PARADISE ISLAND, Bahamas (AP) — Jabari Smith looked comfortable posting up for No. 19 Auburn, while Walker Kessler kept working the glass and protecting the rim against an opponent that reached the second weekend of last season’s NCAA Tournament.
It’s a good, early sign for Bruce Pearl’s young frontcourt.
Smith had 14 points and Kessler had his second straight double-double at the Battle 4 Atlantis, helping the Tigers regroup from a double-overtime loss and beat Loyola Chicago 62-53 in Thursday’s consolation round.
“Jabari, I think, showed he’s the best player here,” Pearl said. “Walker showed he’s the best rim protector here. And I thought our kids really stepped up.”
Smith, a 6-foot-10 forward, made 7 of 9 shots for the game. That included some back-to-the basket work and turning around to shoot over a defender, something the top recruit and NBA prospect showed fluidity in doing. He made a couple of key baskets in the final minutes: a turnaround in the lane over a defender near the 5-minute mark and then a turnaround shot over Lucas Williamson for a 58-51 lead with 2:27 left.
Smith had 19 of his 22 points after halftime in the 115-109 double-overtime loss to No. 22 UConn in Wednesday’s first round.
“I would just say it’s getting me ready for more big games,” Smith said. “Every game in the SEC is going to be tough, it’s going to be challenging. So just playing against stronger competition, playing against tougher competition shows where we are and shows how together we are. And I enjoy it.”
Kessler added 13 points, 10 rebounds and four blocks for the Tigers (4-1), who held the Ramblers to just two field goals over an 11-minute span in the second half. That helped the Tigers stretch out to a 10-point margin heading into the final minutes of a cold-shooting second half for the Ramblers (4-2).
Marquise Kennedy scored 13 points to lead the Ramblers (4-2), who shot 62% in the first half. But Loyola Chicago’s offense struggled to string together baskets to build some rhythm, and the outside-shooting struggles after halftime were magnified as Auburn began to increase its late margin.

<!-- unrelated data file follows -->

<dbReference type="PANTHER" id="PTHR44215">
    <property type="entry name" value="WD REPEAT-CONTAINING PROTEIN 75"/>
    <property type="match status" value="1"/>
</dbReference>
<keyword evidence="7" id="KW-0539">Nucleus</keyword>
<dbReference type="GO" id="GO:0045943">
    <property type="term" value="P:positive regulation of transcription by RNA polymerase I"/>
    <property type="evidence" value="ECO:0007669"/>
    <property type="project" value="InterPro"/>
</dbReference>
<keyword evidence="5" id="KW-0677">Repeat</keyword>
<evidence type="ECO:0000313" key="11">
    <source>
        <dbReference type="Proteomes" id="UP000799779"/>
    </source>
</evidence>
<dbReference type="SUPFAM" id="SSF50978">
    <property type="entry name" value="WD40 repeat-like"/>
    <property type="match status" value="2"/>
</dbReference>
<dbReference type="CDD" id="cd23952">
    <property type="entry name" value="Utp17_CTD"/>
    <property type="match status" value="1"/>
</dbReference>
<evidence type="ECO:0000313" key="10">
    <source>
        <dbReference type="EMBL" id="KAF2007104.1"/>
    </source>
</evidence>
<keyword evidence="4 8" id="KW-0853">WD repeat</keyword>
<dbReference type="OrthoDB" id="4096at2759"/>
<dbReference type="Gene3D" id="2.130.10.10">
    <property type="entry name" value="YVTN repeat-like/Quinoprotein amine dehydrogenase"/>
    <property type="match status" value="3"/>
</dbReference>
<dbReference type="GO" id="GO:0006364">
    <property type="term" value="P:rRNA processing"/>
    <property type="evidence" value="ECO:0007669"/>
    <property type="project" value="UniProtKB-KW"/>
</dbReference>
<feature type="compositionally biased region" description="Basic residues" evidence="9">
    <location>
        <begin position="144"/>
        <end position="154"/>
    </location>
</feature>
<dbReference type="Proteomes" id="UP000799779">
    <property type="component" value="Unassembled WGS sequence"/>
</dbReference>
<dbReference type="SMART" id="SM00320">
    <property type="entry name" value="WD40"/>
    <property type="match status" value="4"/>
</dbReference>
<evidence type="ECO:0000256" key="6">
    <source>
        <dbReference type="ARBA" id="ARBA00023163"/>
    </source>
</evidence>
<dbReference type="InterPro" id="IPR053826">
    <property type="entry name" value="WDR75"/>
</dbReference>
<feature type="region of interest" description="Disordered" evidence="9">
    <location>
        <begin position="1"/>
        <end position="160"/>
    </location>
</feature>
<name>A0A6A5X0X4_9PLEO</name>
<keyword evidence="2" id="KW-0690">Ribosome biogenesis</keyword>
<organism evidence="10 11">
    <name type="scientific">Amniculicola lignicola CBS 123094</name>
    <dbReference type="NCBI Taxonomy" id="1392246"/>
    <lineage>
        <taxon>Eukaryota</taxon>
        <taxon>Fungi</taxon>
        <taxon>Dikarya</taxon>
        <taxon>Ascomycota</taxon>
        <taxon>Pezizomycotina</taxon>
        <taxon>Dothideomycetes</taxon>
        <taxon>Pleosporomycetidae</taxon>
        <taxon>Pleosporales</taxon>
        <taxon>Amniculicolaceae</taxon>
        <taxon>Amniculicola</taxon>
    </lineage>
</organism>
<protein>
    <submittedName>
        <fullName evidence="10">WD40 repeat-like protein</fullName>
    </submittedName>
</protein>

Loyola Chicago shot just 8 for 26 (31%) after halftime.
“We’ve just got to keep shooting the ball confidently,” Kennedy said. “A couple of in and outs, all good shots. We’ve just got to keep shooting and eventually they’ll start falling. … The second half, it kind of fell off. But at the end of the day we’ve got to just keep shooting confidently.”
Auburn: The Tigers were coming off a wild 115-109 loss to No. 22 UConn in Wednesday’s first round. They had to get ready less than 24 hours later for this one against a team that reached the NCAA Sweet 16 last year. But Auburn played from in front for the final 16 minutes and remained in control of the first-ever meeting between the schools.
Loyola Chicago: The Ramblers lost their first-round game to Michigan State on a last-second alley-oop dunk. They responded with a strong offensive first half against Auburn, but didn’t connect on a 3 in the second half until Kennedy with 2:49 left, when they were down eight.
BEHIND THE ARC
Loyola Chicago made 6 of 13 3-pointers in the first half, with three coming from Braden Norris. But those shots weren’t falling after halftime, with the Ramblers missing their first seven attempts and going 1 for 10.
“I thought we took some bad ones,” first-year coach Drew Valentine said. “I thought we assisted them. Obviously they’re an extremely athletic team that does a good job of pressuring the ball and speeding you up.
“So you’ve got to give them credit for making us take some rushed ones, making us take some deep ones and some early ones. But in the first half, I liked the 3s that we got.”